There is a school of critical thought that measures the visual achievements of color schemes in these movies on an abstract level, divorced from their plots. They are treated like experimental art with rubber bats. The real treat here is Guerrero’s summoning of slime in a way similar to Lamberto Bava’s Demons. The movie is oozing with sheets of slime dripping from the sets, actors, and even the opening credits. Doesn’t the gooey lubrication shine so pretty in the atmospheric lighting?
Bingo Hell could coast by on style alone, but it has substance as well, even if the structure follows similar horror titles such as Craven’s Invitation to Hell. The reflections on gentrification, as well as the characters’ complex reactions to it, are worth exploring, as a lot of us have been assaulted by gentrification (yuppie scum) for decades. First, I saw New York’s Lower East Side and later the entirety of Austin, Texas, destroyed by it, where artists and fun were driven away by high rents and boring development.
“…could coast by on style alone, but it has substance as well…”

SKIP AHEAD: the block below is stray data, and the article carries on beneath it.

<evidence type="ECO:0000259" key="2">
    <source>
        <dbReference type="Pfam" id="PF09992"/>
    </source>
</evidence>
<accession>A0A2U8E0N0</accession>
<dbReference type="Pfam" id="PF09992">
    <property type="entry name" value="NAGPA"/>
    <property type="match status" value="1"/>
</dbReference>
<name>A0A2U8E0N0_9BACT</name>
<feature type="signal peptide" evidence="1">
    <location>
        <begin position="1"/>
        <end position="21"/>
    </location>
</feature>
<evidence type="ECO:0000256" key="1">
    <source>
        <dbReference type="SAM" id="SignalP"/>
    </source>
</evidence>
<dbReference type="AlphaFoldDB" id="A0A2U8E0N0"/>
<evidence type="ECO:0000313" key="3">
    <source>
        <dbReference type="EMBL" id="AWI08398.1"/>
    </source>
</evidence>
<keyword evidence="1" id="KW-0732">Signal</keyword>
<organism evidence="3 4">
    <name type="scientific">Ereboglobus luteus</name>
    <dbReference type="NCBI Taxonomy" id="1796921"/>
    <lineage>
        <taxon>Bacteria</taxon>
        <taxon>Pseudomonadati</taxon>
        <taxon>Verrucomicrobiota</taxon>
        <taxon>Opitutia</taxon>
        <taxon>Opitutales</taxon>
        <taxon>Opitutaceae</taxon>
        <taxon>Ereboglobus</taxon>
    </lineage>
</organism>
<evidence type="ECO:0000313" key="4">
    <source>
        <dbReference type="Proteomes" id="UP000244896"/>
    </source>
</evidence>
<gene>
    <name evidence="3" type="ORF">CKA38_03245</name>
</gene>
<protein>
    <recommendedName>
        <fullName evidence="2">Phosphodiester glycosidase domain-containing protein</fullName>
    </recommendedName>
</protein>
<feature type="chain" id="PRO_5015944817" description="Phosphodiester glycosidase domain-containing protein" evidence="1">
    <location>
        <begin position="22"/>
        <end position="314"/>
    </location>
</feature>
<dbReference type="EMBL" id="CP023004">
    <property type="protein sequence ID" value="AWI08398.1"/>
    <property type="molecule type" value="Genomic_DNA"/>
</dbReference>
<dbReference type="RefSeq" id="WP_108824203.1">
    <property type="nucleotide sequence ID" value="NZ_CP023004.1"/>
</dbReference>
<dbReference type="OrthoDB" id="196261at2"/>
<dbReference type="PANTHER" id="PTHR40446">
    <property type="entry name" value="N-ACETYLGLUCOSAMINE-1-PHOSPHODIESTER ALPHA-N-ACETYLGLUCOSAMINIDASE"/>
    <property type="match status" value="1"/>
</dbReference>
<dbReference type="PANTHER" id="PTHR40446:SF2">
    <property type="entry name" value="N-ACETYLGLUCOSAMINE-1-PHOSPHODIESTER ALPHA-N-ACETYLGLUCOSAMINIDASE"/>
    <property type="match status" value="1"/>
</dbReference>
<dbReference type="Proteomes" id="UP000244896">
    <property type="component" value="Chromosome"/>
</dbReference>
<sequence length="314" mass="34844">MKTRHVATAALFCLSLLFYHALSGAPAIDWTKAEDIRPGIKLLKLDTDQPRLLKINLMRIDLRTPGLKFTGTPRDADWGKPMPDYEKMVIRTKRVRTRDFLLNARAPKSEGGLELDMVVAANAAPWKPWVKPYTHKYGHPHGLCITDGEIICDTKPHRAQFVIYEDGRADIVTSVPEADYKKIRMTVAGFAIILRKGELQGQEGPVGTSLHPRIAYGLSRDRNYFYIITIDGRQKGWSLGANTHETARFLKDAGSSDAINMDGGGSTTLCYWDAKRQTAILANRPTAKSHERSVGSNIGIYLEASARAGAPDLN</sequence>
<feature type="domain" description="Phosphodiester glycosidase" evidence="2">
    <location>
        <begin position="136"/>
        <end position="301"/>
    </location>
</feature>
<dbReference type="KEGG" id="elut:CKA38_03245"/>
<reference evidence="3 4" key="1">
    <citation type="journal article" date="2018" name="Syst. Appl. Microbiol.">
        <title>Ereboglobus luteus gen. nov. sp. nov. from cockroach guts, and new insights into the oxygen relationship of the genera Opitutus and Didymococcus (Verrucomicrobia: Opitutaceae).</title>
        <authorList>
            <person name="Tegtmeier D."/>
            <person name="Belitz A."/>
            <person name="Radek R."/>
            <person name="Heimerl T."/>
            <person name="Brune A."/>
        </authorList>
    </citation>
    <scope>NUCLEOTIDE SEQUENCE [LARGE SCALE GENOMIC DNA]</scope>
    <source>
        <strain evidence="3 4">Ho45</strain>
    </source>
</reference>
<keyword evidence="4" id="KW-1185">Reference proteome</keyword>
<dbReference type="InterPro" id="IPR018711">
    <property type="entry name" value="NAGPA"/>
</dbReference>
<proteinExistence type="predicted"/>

New levels of inclusivity are attained with the casting of an elderly Hispanic woman as the protagonist. People like Lupita and her friends are usually not leads and typically would only be so in a drama showcasing the marginalized. It’s remarkable how easy the casting fits, as horror pictures can be about anyone, anywhere. We can thank executive producer Jason Blum’s low-budget production strategies that allow smaller titles to make major strides in representation. Barraza is the perfect actress for the job, as she makes her Nana with a shotgun a fully developed emotional person who is also tough as nails.
Caldwell does a great job as well and makes you wonder why we do not see more casting like this. Doesn’t everyone have a mother they want to see run around in a horror feature like Bingo Hell? Brake is outstanding as the evil Mr. Big. I really enjoyed the actor as the LSD chemist in Mandy, so seeing him here playing a devil was a kick.
Gigi Saul Guerrero is a Mexican director who works in Vancouver’s thriving female production-driven indie horror scene, as documented in Vancouver Video Vixens. After honing her talent with many shorts, television episodes, and anthology segments, she has arrived as a fully formed auteur with Bingo Hell. Her direction and visual style spellbind, while her screenplay, co-written with Shane McKenzie and Perry Blackshear, digs deeper into heavier social perspectives of the modern world. She will be a filmmaking force for years to come, both within the horror field and the greater women’s film movement as well.
"…a filmmaking force for years to come..."
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